- You acted rashly or impulsively because of the provocation and the influence of intense emotion obscuring your reasoning.
- Any reasonable person would have acted rashly and without proper judgment under the same provocation.
It would be best if you did not underestimate the importance of working with a skilled criminal defense attorney as soon as you are arrested. The expert will prove that even though you ended the life of another human, the offense does not fit the classification of murder. If the prosecution cannot prove that malice afterthought existed, you had time to premeditate on your intentions to kill or acted with a wanton disregard for human life, you cannot be charged with murder under Penal Code 187.
Bradley gets home on time to see his house go up in flames. The crowd around the house informs him that the alleged arsonist is his ex-wife's boyfriend, Peter. Bradley leaves without saying a word and heads to the local bar owned by Peter. Peter attempts to run away the moment he sees Bradley charging toward him. Bradley shoots Peter twice before he is arrested.
Bradley's marriage ended after his wife cheated on him with Peter. Based on the strained relationship between the two, informing Bradley about a suspicion that Peter put his house on fire is a legally adequate provocation for voluntary manslaughter. Also, the time between learning the allegations and shooting Peter was insufficient to allow Bradley to calm down. Therefore, Bradley meets both the subjective and objective elements to face voluntary manslaughter charges instead of murder.
If several days went by before Bradley spotted and shot Peter, the most befitting charge would be murder under Penal Code 187. The extended time in between would prove that Bradley had enough time to cool off and think straight.
Therefore, Bradley would not have acted out of impulse or high emotions, and the death of Peter would not have been a spontaneous result of the heat of passion. Moreover, the extended period would suggest that Bradley had time to premeditate on his actions and possibly plan on how to kill Peter.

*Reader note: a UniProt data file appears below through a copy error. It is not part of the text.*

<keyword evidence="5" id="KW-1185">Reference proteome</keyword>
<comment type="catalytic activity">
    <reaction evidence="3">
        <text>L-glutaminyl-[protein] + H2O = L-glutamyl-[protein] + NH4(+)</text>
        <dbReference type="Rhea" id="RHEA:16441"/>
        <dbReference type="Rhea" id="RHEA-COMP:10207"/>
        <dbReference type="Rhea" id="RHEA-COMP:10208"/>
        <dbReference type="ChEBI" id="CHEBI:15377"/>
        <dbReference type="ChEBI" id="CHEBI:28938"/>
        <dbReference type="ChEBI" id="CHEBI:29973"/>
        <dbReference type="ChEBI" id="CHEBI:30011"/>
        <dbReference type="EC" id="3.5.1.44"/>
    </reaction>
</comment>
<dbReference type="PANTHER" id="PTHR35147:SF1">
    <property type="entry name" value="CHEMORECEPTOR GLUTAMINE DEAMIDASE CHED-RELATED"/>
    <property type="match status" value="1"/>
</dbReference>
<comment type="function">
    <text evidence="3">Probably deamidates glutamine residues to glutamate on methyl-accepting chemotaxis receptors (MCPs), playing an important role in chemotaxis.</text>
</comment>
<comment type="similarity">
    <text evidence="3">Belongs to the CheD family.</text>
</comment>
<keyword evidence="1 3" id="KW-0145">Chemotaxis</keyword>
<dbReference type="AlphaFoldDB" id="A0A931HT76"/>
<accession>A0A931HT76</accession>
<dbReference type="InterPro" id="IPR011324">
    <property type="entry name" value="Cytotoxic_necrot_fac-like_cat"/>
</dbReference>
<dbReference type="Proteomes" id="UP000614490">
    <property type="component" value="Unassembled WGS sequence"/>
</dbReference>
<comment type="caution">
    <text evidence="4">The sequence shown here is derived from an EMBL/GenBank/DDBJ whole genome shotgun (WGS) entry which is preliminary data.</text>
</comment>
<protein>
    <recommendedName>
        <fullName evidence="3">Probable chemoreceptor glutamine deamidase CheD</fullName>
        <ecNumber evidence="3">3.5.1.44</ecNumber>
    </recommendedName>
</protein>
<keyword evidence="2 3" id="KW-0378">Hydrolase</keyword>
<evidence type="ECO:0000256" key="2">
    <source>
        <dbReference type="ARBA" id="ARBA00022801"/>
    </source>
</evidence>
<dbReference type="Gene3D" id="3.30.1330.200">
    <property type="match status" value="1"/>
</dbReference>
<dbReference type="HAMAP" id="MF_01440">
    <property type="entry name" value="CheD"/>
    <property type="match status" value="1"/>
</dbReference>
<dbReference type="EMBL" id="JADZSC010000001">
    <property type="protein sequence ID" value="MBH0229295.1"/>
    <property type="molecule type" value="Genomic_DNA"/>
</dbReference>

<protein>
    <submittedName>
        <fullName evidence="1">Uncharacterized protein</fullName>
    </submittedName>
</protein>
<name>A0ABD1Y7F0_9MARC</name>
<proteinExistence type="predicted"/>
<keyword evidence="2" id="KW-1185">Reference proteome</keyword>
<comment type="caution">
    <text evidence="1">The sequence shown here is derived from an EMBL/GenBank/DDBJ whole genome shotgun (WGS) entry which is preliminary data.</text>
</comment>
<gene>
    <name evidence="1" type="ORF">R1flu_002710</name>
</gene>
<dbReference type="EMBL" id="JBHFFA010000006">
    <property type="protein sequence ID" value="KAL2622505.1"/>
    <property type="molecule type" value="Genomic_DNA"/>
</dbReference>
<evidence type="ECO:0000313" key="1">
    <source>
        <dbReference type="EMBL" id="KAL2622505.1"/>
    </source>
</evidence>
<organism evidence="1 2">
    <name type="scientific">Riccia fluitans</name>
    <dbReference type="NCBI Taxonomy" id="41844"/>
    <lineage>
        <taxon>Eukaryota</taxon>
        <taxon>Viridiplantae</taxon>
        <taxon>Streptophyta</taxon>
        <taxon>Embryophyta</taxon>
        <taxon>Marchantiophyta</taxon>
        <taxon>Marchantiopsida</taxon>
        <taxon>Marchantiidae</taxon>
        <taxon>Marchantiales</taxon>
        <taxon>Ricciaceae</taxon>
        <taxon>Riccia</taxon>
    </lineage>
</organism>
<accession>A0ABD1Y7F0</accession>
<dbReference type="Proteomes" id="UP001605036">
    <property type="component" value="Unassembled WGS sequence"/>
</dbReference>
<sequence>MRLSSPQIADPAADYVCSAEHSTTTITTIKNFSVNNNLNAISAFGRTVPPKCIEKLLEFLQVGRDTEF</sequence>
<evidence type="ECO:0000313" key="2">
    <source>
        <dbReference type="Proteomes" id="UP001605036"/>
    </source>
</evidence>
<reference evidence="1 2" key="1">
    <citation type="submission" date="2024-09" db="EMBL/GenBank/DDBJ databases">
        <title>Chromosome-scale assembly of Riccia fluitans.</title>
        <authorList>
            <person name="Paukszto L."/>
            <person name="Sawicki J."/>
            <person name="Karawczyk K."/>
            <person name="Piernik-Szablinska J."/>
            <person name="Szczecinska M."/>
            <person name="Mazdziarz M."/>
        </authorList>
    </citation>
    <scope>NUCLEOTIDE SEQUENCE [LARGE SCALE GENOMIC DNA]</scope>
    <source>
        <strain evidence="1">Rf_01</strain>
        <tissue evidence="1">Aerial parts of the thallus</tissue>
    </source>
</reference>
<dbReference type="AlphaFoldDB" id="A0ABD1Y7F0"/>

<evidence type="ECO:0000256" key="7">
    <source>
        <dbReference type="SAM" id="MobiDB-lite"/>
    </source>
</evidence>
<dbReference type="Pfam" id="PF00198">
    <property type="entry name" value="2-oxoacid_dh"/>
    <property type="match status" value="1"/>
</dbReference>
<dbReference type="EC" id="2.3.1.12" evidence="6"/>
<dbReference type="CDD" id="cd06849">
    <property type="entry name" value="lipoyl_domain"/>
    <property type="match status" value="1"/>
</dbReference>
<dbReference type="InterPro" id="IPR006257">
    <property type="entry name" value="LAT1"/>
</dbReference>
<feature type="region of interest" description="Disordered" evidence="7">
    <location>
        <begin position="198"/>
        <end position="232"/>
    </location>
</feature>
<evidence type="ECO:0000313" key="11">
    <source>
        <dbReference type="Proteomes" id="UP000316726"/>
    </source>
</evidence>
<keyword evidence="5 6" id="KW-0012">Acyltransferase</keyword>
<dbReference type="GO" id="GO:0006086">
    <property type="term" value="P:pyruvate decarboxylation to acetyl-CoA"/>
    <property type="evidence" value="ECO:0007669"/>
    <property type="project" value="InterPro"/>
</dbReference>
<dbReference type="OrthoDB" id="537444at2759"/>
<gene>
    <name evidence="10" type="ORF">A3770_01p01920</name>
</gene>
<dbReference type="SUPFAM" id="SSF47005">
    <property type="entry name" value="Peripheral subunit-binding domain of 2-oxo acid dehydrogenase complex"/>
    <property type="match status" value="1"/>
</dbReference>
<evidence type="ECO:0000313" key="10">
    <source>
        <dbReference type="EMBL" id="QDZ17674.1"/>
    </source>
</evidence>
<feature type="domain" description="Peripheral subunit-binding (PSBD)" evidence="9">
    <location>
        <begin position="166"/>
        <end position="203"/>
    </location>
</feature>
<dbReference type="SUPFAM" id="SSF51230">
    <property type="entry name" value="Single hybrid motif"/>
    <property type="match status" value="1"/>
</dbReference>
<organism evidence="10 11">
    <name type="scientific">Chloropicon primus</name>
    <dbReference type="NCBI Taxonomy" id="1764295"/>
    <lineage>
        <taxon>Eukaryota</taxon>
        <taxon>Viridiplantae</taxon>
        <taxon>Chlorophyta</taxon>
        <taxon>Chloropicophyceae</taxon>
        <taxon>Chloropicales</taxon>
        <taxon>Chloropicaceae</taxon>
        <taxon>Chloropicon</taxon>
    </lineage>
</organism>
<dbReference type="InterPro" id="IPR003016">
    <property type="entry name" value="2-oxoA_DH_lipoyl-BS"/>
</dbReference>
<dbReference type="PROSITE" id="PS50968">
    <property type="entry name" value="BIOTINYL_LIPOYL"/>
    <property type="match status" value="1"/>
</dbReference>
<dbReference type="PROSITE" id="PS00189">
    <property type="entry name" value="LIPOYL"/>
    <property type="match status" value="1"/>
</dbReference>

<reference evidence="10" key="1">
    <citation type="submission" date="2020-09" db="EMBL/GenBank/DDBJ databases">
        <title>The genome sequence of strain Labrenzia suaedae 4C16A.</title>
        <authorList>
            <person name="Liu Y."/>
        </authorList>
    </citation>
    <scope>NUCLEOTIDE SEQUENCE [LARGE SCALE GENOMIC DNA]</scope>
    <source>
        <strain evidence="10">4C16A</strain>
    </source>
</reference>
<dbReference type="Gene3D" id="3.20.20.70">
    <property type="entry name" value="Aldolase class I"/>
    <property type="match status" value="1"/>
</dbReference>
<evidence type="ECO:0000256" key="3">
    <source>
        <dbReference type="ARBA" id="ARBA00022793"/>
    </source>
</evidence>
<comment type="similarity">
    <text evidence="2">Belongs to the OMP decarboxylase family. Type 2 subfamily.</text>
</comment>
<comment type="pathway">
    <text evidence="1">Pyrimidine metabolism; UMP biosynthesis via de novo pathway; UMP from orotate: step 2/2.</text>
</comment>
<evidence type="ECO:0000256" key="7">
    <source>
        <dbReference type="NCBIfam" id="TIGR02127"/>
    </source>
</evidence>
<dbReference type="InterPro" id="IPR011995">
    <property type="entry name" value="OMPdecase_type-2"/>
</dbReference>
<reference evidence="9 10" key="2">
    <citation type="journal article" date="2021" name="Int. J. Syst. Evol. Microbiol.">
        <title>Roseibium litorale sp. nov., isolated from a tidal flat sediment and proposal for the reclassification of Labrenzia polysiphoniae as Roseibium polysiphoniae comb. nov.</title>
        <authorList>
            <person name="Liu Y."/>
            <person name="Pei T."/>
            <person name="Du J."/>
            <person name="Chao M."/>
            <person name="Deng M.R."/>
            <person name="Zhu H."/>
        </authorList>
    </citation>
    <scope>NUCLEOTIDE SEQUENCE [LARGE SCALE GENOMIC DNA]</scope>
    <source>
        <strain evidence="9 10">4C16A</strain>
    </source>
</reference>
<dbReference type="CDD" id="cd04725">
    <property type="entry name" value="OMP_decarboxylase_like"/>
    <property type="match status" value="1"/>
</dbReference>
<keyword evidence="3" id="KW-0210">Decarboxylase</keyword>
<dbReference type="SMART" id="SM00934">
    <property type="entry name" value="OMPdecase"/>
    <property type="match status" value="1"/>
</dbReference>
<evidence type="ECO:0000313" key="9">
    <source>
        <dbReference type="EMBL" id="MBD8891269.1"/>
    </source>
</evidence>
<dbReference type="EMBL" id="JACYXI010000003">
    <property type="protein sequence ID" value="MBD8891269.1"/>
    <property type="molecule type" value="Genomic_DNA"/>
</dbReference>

Penalties for Violating Penal Code 192
Violating Penal Code 192 is a felony. A voluntary manslaughter conviction will result in the following penalty:
- 3, 6, or 11-year sentence in state prison
- A fine not exceeding $10,000
Voluntary manslaughter is a "strikeable" offense under California's Three Strikes Laws. Your sentence will be subject to enhancement if you have a prior PC 192 conviction. Also, a judge can impose sentence enhancements if a crime is gang-affiliated or a defendant used a lethal weapon to commit voluntary manslaughter.
Best Defenses to Fight Voluntary Manslaughter Charges
The right defense strategy will highly depend on the circumstances around an incident and the evidence gathered during investigations. As aforementioned, it is common for the prosecution to file murder charges and only reduce the crime to voluntary manslaughter if the existence of malice afterthought cannot be established.
A competent criminal defense attorney can further attack the prosecutor's case to help clear your name. It is possible to enter a plea bargain and enjoy a reduced sentence if the defense strategy weakens your case.
The following defenses could come in handy when fighting voluntary manslaughter charges:
Self-Defense or the Defense of Others
One of the best defenses to fight voluntary manslaughter charges is claiming that you acted in self-defense. Your attorney will merely need to prove that you had a "reasonable" belief that you faced an impending danger of physical harm. Even though you made a mistake in judgment and used a deadly weapon, you had no time to think and merely used what was available to neutralize your attacker.